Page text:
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New Two-Speed Electric Vehicle Transmission For Improved Performance, Range and Battery Life

The red region shows the most efficient speed range for a traction motor. By keeping the motor operating in, or close to, this region, the new two-speed transmission developed by Vocis could increase the range of electric vehicles by up to 10%, with little impact on cost. Click to enlarge.

Transmission engineering and control specialist Vocis is developing a novel multi-speed transmission for electric vehicles. The company will preview the transmission at EVS, the Electric Vehicle Symposium (Norway, 13-16 May).

Simulations show that a two-speed configuration could reduce the battery energy consumed by 5-10% over the industry-standard New European Drive Cycle, without any significant increase in overall cost or packaging volume, as well as extending battery life and providing the potential to substantially downsize the powertrain and battery pack.

Electric motors have a very wide operating range, but that doesn’t mean that they are equally efficient at every speed. The torque curve of a typical traction motor is well suited to vehicle propulsion, having maximum torque from zero speed and a wide constant power region. However, there is a ‘sweet spot’, typically at medium speed and medium to high loads, where the delivery of power is most efficient. A choice of gear ratios allows the motor to be kept in this operating region during more of the drivecycle.

—Vocis EV transmissions specialist Andy Turner

Vocis says there are a number of benefits to this strategy. Because operating efficiency is increased, range can be substantially improved or the battery capacity can be decreased, reducing weight, cost and recycling issues. The availability of a low gear ratio for pull-away and for climbing gradients (especially important for laden commercial vehicles) allows the size, cost and weight of the motor to be reduced and this and the increased motor efficiency allows a smaller, lighter cooling system.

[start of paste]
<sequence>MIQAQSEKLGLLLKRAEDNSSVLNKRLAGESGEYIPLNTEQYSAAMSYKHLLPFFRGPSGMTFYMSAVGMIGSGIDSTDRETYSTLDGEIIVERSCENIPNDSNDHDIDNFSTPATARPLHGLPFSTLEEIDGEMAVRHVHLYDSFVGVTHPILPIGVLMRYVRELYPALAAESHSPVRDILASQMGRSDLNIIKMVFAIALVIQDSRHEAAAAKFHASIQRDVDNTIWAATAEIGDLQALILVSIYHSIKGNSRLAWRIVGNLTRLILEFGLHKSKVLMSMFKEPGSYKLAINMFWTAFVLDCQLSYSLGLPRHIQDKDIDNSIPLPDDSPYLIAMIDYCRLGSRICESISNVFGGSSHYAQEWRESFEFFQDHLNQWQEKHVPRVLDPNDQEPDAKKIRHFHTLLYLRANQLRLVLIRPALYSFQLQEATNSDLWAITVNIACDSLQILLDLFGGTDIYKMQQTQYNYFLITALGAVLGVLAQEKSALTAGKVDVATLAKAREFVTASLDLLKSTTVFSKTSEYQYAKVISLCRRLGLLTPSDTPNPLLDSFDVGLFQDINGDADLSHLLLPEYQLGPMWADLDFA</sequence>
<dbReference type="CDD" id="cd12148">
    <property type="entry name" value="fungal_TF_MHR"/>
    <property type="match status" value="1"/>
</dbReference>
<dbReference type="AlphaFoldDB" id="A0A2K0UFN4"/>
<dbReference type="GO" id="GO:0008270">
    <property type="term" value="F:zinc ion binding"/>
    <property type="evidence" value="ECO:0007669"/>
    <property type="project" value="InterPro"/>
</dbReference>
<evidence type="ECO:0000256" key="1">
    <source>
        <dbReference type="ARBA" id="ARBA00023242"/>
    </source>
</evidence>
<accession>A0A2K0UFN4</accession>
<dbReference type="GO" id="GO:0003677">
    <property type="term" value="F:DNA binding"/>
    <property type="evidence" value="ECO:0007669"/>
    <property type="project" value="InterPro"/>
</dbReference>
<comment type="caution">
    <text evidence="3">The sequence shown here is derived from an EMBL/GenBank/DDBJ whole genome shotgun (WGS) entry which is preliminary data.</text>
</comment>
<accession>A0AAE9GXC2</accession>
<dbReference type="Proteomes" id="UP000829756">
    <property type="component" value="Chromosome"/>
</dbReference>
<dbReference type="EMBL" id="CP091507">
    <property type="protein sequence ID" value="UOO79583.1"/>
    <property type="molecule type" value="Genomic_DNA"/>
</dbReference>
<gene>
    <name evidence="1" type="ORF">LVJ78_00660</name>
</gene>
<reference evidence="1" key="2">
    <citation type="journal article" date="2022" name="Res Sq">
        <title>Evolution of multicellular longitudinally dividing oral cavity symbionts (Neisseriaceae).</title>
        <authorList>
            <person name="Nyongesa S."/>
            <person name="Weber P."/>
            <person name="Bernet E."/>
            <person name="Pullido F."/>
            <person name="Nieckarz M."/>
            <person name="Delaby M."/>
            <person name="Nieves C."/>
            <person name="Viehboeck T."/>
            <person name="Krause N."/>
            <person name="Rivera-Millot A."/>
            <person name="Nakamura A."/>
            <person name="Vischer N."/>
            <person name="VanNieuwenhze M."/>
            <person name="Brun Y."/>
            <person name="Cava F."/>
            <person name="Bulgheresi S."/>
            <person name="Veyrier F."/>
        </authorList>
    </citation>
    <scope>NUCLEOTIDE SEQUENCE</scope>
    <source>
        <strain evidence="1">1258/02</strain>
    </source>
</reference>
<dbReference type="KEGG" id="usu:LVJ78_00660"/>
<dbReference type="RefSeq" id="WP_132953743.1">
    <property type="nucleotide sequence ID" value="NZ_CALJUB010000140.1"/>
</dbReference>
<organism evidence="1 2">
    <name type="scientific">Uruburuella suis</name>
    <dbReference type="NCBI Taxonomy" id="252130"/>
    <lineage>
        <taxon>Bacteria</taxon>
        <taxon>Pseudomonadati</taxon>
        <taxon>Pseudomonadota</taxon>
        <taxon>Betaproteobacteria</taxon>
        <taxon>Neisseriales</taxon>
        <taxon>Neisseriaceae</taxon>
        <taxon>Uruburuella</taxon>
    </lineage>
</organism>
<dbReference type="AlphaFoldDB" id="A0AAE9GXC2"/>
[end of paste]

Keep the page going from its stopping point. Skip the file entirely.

Battery life can also be improved because there will be less need for deep discharge to deliver the required range, so greatly improving the financial viability of electric vehicles.

The heart of the system is a novel gearshifting concept, based on proven twin-shaft principles, that allows the ratio to be changed with no break in torque delivery. New high-precision electromechanical actuators are being developed, working at traction battery voltage (typically 300V) to allow improved efficiency. Electronic control provides full driveline integration which, combined with multiple ratios, will also allow the implementation of alternative calibrations in order to tailor the feel and performance of the vehicle to the driver’s personal preferences.

This is not the first two-speed EV transmission concept, but it is the first that overcomes the issues that have so far prevented their successful introduction. Fundamental benefits of our technology are zero torque interruption during shifts, very low additional losses compared with a single speed transmission, scaleability to any practical number of ratios, and mechanical robustness through the use of technologies that have all been proven in other applications.

—Vocis managing director Mike Everitt

A development electric vehicle fitted with a Vocis two-speed transmission will be available for demonstrations before the end of 2009.